First of all, the production is heavy and clear. Monster’s bass is very chunky, and the guitars lay like a snowy blanket over a field. To continue that simile, the electronic elements (symphonic and electro), the vocals and the timpani stand out as trees and bushes from the snow on that field. The drums are played on pads, making the sound a bit more synthetic, but that’s no biggie. Franta’s sore screams have dropped in pitch and force (he’s got to be in his forties by now), but are as rancorous as ever. The songs, all similar in shape and sound, independent and lined up (unlike Jilemnice Occultist’s narrative shape or Slagrý’s unsettling dynamics), retain the core of the immediately distinguishable MASTER’S HAMMER sound. Most songs are based on clear, enchanting melodies and themes, played on guitars and organs (Hammond and church); I think of them as small roads winding through verdant central European valleys and hills – you can see where they are going, without many unforeseen surprises, but it is still a great pleasure to follow their twists and turns. Harsh and beautiful, but without the forcedly histrionic drama and shallow romanticism you normally find in symphonic metal. As MASTER’S HAMMER have always been.

For a Black Metal band (as they still claim they are), there is not much traditional Black Metallery here to be found; MH somehow manage to negate the past 18 years of Norwegian influence upon the genre. The riffs are heavy and bludgeoning, but relate more to ordinary rock music than Death Metal (but do for the Devil’s sake not think of any recent BM/rock crossover). Mantras is not modern, nor is it old school. Again, I think of central European forests and fields – like them, MASTER’S HAMMER are timeless.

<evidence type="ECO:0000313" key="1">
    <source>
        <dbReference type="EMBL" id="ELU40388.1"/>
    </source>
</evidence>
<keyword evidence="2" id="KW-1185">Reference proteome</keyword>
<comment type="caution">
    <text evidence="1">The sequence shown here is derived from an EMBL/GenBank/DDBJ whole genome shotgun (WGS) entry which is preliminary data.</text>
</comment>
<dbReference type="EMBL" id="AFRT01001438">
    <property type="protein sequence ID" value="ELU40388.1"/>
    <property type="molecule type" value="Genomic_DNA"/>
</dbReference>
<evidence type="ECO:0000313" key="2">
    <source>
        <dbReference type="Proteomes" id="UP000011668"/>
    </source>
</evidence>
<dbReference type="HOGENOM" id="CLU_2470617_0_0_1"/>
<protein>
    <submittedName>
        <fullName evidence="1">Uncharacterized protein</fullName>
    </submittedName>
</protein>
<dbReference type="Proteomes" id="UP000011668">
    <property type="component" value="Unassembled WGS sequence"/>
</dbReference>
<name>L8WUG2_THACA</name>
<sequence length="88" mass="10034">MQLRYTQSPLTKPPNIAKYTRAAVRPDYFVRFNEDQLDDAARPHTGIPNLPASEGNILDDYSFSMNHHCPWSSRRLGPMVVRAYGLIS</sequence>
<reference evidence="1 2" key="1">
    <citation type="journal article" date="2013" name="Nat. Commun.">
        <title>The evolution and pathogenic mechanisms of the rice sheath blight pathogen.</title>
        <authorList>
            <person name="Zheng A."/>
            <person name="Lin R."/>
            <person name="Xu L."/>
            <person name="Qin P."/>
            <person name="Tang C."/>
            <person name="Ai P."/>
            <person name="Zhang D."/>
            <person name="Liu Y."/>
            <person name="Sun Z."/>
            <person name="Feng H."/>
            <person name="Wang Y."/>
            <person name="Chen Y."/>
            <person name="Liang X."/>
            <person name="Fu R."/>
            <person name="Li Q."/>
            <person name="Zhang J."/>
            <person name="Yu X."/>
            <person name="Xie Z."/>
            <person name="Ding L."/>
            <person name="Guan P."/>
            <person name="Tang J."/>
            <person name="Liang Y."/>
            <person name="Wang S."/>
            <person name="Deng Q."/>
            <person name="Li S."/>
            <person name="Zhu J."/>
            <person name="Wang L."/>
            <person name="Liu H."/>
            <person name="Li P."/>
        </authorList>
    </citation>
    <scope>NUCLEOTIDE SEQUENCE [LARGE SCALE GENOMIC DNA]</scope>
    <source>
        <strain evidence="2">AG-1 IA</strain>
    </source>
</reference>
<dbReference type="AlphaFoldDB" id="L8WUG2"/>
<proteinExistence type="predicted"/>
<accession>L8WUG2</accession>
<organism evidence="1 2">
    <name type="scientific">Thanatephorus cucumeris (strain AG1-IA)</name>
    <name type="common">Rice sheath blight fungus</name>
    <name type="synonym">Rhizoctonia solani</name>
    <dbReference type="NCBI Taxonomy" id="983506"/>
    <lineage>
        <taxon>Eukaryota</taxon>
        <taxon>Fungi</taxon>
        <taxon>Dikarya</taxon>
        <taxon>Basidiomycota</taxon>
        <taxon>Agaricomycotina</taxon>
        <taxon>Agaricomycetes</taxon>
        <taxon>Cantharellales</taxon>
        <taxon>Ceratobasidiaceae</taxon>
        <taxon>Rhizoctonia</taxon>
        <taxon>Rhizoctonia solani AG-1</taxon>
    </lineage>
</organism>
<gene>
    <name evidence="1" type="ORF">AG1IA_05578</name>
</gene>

A couple of tracks stand out from the crowd, like big rocks raised centuries ago in a beech forest (can’t seem to leave those similes behind!). “Bodhi” and “Ganesha Mantra” are more electronic than metal; the former swathed in sequenced guitar and synthesizer melodies on a looped drum rhythm – the synthesizers sound more like Welle:Erdball than anything metallic. The latter of the two is even farther out, it’s basically a seriously cool techno song with metal guitars, heavy on the Indian influences in percussion and vocalisation. “Propesko” on the other hand is a bluesy ballad, complete with organs, hoarse almost-out-of-tune singing, and echoing guitar licks. But it still sounds like MASTER’S HAMMER – like the mentioned rocks, they form natural parts of the whole landscape.

With Mantras, MASTER’S HAMMER efficiently show that you don’t have to try to prove anything, be it how dark and evil, weird and experimental or profound and poetic you are. They have gone many miles beyond having to prove anything. For MASTER’S HAMMER, it is about doing what you want, what you feel like. Enjoy life, or whatever. It’s your problem, ultimately. A very liberating attitude nowadays when Extreme Metal has become more pretentious than ever. MASTER’S HAMMER is about something else. About going fishing perhaps, or spending quality time with your friends. And you hear that.

Note: If you want to buy this album, I suggest you try the label link above to buy it directly from the band.



Release:  December 2009
Label:  Self-released Via Stormtype
Avantgenre:  Black Metal Enjoying Life, Exploring Sounds
Duration:  54:17 (cd)
Origin:  Czech Republic
Official site:
Review online since:  23.02.2010 / 21:04:59


01. Typograf
02. Domanín
03. Az Já Budu V…
04. Certi
05. Bodhi
06. Cervené Blato
07. Tympan
08. Vrana
09. Propesko *
10. Fantasie *
11. Ganesha Mantra *
12. Jáma Pekel *
13. Epitaf

* Only on CD version